- No longer engaging in activities that are enjoyable – this could include hobbies, socializing or sports
- Engaging in risky behavior to fuel the addiction – this could include stealing money to support the addiction, an alcoholic driving under the influence to get more alcohol or a pornography addict choosing to engage in unsafe sex with a stranger to escalate the fantasy and subsequent high.
- Obsession around the addiction – an individual may spend an excessive amount of time and energy engaging in their addiction, so much that their life begins to revolve around it
- Seclusion – in order to hide their addiction, individuals may begin to remove themselves from social situations and will engage in their addictive activity alone
- Tolerance – many times individuals who are addicted to a substance will build up a tolerance, and need more and more of the substance to obtain the same level of pleasure they have felt in the past
- Consuming substances to avoid withdrawal – withdrawal symptoms can include nausea, insomnia, sweating and shaking
- Financial difficulties – individuals may spend all of their money on their addiction
What is treatment of addiction?
There is no “one-size-fits-all” approach to addiction treatment. Each case of addiction must be reviewed individually and treatment plans are often created to help individuals in the manner that they will find most helpful. Treatment options for addiction include self-help methods, medication, treatment programs, spiritually focused solutions within faith communities and 12 Step groups, and counselling.
Counselling comes in a variety of forms, including individual, group, couples and family therapy. The goal of counselling is to help clients reach their goals. If a client’s goal is to stop using the substance or addictive behaviour to cope with negative life circumstances and feelings that accompany these, counsellors can help clients create a plan of action and can teach clients new skills for self soothing and managing moods. If a client is unable to stop but desires to, or has family or friends encouraging them to change, counsellors can offer assessments of the stage of change the client is in and can engage in motivational interviewing to help the client move forward through the stages. They can also offer supportive counselling or relationship counselling if others are involved. If a client has painful feelings from their past, counsellors can help clients process these events in new ways, leading to happier, more fulfilling lives. Narrative therapy, Psychodynamic therapy, Emotion Focused Therapy, Cognitive Behavioral Therapy and Solution Focused Therapy methods can all be helpful with addictions, along with many others. Counsellors will tailor a treatment plan for clients based upon their therapeutic framework, training and experience, along with client goals.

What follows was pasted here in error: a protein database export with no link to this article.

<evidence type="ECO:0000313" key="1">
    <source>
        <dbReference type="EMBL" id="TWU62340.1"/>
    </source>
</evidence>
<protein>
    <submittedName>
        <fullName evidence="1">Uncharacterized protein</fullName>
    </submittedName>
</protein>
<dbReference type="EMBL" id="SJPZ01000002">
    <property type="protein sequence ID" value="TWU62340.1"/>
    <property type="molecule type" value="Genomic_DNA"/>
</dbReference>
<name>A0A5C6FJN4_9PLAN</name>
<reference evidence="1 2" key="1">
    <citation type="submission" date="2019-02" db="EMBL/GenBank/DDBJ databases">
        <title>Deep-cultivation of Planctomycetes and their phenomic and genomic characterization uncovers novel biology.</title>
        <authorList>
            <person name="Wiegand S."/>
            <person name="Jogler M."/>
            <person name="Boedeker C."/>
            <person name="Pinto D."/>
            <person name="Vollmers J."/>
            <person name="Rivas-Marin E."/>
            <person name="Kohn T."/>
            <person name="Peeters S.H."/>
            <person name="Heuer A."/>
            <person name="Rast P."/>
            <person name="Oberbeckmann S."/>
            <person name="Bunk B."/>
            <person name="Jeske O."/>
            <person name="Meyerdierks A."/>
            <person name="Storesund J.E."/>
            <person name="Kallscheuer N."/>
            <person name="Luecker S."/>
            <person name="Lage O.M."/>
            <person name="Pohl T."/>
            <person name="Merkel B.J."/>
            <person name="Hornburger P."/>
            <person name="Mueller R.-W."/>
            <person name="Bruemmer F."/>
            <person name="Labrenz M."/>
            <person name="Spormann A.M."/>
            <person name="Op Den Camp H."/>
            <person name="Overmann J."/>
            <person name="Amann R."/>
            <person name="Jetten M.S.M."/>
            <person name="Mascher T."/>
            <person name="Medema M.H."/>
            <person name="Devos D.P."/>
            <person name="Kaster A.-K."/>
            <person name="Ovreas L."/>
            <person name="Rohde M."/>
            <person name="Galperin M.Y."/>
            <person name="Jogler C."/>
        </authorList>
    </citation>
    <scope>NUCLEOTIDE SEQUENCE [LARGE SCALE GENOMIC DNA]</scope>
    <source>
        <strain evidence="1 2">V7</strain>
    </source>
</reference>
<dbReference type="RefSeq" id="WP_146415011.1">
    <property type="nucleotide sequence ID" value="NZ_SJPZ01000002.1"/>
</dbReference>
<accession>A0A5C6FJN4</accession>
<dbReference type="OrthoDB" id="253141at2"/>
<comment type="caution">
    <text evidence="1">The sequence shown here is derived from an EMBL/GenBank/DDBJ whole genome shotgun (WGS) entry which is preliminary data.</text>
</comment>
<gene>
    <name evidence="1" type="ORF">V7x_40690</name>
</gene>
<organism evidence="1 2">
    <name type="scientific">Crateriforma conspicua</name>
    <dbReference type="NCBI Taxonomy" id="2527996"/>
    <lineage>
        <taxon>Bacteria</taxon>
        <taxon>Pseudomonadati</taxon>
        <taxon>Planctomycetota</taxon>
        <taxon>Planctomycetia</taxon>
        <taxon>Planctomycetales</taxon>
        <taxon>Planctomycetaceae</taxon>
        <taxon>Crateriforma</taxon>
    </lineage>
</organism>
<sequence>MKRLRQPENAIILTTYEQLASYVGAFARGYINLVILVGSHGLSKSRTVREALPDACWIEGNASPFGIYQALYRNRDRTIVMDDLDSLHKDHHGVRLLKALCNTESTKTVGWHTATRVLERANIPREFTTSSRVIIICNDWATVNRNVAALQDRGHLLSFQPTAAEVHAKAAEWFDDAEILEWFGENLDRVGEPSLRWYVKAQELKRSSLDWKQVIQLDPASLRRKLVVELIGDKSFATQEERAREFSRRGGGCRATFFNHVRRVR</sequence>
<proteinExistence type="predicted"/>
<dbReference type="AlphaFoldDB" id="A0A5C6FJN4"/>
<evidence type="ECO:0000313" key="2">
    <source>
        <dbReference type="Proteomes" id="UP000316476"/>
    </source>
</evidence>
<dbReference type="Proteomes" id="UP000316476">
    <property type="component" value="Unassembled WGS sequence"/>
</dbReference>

How can Living Well help with addiction or relapse prevention?
If you are ready to get help for addiction for yourself or a loved one, the first step is to confide in someone who you trust. Several of our counsellors use these effective methodologies as part of their integrative approach to healing and have experience treating addictions and addictive behaviors. We offer a free 20 minute consultation to all new clients to help you find the counsellor that would be the best fit for you. Request an appointment or if you have additional questions visit our homepage or please call us at 403.695.7911 and a counsellor will be put in touch with you within one business day.